If you chat to any dog owner, they’ll more than likely tell you that they spend hours talking to their dog… and they’re more than likely to swear that their dog actually understands what they’re saying.
Of course, there are differences in how people and pups communicate and, while we primarily turn to verbal communication to get our points across, dogs usually go for the non-verbal option and use body language first, vocalisations second.
Body language can encompass the use of their tail carriage and how they move it around (wagging, tucking between their legs, sticking straight up to signal alarm etc), as well as the position and movement of their body, the position of their eyes and ears, and their facial expressions.
By getting to know dog body language and improving your ability to recognise it, you’ll be able to work out far more effectively just what your pooch is trying to tell you.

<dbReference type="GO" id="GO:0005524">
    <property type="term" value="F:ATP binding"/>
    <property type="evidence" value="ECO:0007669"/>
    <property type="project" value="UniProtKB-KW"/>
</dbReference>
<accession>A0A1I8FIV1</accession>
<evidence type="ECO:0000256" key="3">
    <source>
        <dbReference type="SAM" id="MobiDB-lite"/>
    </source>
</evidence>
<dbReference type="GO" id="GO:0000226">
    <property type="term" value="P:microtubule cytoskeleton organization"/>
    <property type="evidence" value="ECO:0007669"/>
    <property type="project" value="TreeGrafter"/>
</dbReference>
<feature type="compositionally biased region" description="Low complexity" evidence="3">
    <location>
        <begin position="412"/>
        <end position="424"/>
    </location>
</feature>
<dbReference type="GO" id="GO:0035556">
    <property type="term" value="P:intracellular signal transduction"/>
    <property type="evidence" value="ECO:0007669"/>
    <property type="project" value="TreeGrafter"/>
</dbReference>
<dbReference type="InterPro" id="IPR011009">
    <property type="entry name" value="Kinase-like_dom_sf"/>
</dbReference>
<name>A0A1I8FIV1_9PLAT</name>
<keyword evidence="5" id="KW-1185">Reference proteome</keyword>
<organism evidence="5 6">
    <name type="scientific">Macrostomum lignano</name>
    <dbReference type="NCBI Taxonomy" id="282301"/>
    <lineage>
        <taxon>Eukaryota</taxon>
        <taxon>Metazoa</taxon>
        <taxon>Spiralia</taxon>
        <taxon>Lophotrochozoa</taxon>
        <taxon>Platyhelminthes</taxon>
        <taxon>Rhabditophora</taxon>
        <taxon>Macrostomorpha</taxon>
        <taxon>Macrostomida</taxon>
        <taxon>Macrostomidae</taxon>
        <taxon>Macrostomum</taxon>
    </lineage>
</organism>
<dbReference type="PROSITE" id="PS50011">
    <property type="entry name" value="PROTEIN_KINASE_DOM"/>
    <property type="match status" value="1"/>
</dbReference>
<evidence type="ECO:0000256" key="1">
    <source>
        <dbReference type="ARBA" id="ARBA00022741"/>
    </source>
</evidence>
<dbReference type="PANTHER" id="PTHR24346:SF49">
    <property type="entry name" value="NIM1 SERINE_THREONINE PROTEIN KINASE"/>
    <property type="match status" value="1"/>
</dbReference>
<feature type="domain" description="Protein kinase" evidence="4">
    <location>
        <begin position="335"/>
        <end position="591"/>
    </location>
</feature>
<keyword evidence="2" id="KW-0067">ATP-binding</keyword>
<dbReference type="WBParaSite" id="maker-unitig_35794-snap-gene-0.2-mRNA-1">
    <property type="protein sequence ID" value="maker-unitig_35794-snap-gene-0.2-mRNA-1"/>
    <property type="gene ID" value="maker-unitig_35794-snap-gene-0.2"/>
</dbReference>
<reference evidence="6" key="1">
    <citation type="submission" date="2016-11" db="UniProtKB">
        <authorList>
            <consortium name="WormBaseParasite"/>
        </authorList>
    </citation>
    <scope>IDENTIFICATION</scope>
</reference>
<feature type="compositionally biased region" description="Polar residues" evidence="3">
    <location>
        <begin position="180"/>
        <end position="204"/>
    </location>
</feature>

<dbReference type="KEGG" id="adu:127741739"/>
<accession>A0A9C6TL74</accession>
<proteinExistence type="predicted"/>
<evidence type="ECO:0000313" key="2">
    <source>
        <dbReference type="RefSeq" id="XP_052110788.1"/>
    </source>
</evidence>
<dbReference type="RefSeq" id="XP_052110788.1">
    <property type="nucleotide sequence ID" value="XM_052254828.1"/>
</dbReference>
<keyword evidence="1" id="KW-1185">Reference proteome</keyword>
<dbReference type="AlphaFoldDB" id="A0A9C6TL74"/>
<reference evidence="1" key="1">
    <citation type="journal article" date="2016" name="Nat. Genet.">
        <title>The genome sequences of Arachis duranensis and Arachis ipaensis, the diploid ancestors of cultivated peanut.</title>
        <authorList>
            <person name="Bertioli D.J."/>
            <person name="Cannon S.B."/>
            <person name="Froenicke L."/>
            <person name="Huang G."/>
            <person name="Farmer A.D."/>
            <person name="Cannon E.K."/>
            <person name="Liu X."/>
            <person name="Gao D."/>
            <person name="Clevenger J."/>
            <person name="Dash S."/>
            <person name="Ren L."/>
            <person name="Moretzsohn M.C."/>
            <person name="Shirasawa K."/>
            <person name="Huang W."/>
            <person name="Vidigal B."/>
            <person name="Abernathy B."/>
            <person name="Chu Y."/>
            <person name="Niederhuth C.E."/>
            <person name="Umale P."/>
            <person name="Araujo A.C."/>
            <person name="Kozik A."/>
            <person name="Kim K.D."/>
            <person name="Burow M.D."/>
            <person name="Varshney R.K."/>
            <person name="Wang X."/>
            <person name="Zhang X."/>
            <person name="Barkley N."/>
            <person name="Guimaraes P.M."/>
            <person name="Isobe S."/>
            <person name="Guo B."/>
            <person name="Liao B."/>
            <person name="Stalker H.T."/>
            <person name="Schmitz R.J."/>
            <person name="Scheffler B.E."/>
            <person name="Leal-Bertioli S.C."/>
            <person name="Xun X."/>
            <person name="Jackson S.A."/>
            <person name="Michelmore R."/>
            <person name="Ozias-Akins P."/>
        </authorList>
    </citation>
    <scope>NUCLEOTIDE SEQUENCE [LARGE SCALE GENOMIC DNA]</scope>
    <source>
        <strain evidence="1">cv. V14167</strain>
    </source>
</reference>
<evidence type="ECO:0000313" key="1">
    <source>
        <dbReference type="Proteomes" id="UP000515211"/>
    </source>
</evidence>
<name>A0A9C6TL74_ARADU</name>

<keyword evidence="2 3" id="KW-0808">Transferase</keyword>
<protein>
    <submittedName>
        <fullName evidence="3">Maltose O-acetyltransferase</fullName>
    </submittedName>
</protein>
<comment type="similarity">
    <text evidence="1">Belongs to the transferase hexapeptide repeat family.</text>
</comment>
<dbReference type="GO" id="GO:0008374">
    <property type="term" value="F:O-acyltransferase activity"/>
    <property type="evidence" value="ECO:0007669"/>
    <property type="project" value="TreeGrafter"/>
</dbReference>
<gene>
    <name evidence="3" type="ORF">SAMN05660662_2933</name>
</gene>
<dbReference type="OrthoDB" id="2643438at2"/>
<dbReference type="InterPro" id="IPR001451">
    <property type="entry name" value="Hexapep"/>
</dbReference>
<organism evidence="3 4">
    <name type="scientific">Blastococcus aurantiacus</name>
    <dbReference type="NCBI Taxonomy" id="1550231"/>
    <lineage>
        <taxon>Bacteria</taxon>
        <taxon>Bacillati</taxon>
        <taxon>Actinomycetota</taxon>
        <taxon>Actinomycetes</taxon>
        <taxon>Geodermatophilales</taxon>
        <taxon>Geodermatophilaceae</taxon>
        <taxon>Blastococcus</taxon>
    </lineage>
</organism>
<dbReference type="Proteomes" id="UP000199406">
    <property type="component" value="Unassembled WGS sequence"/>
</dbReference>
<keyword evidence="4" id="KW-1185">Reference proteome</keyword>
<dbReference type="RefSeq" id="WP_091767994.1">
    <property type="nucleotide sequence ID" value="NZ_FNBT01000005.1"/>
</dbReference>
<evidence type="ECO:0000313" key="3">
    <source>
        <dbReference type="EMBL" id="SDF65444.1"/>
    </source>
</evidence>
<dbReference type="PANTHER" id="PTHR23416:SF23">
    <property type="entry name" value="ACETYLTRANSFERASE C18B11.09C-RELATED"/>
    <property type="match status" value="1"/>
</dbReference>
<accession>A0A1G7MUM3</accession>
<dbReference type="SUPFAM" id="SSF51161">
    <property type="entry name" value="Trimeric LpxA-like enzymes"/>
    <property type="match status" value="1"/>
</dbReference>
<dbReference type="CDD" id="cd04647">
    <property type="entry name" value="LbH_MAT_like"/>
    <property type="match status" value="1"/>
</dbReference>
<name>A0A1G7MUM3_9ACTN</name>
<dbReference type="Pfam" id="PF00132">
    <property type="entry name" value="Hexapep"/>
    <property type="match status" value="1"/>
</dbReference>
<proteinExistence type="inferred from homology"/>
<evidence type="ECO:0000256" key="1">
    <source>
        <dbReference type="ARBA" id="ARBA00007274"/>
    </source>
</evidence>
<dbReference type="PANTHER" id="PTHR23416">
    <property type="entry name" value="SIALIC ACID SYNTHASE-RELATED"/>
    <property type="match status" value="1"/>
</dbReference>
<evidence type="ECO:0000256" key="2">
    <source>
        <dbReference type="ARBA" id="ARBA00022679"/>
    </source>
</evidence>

What’s most important when trying to read your dog is that you need to take into account their entire body, not just their tail.
The tail is perhaps what you would look to first in order to get the message, but just because their tail is moving doesn’t mean they’re happy. Take a look at what their ears are doing, if they’re in a crouching position, if their body is stiff… even if their tail is wagging to some extent, other signs may indicate that all is not well.
Getting to know the different types of communication can really help you protect yourself and your dog.
A relaxed dog, for example, will often have a slightly open and relaxed mouth, with head and ears in neutral, their eyes soft and their body loose. But a dog displaying aggressive signals may be stiff in the body, with wide eyes, curled lips and a wrinkled nose, with their teeth on show.
If you’d like to find out more about dog communication or need some help with dog training in South London, get in touch with Sean Hyden today to see how he can help.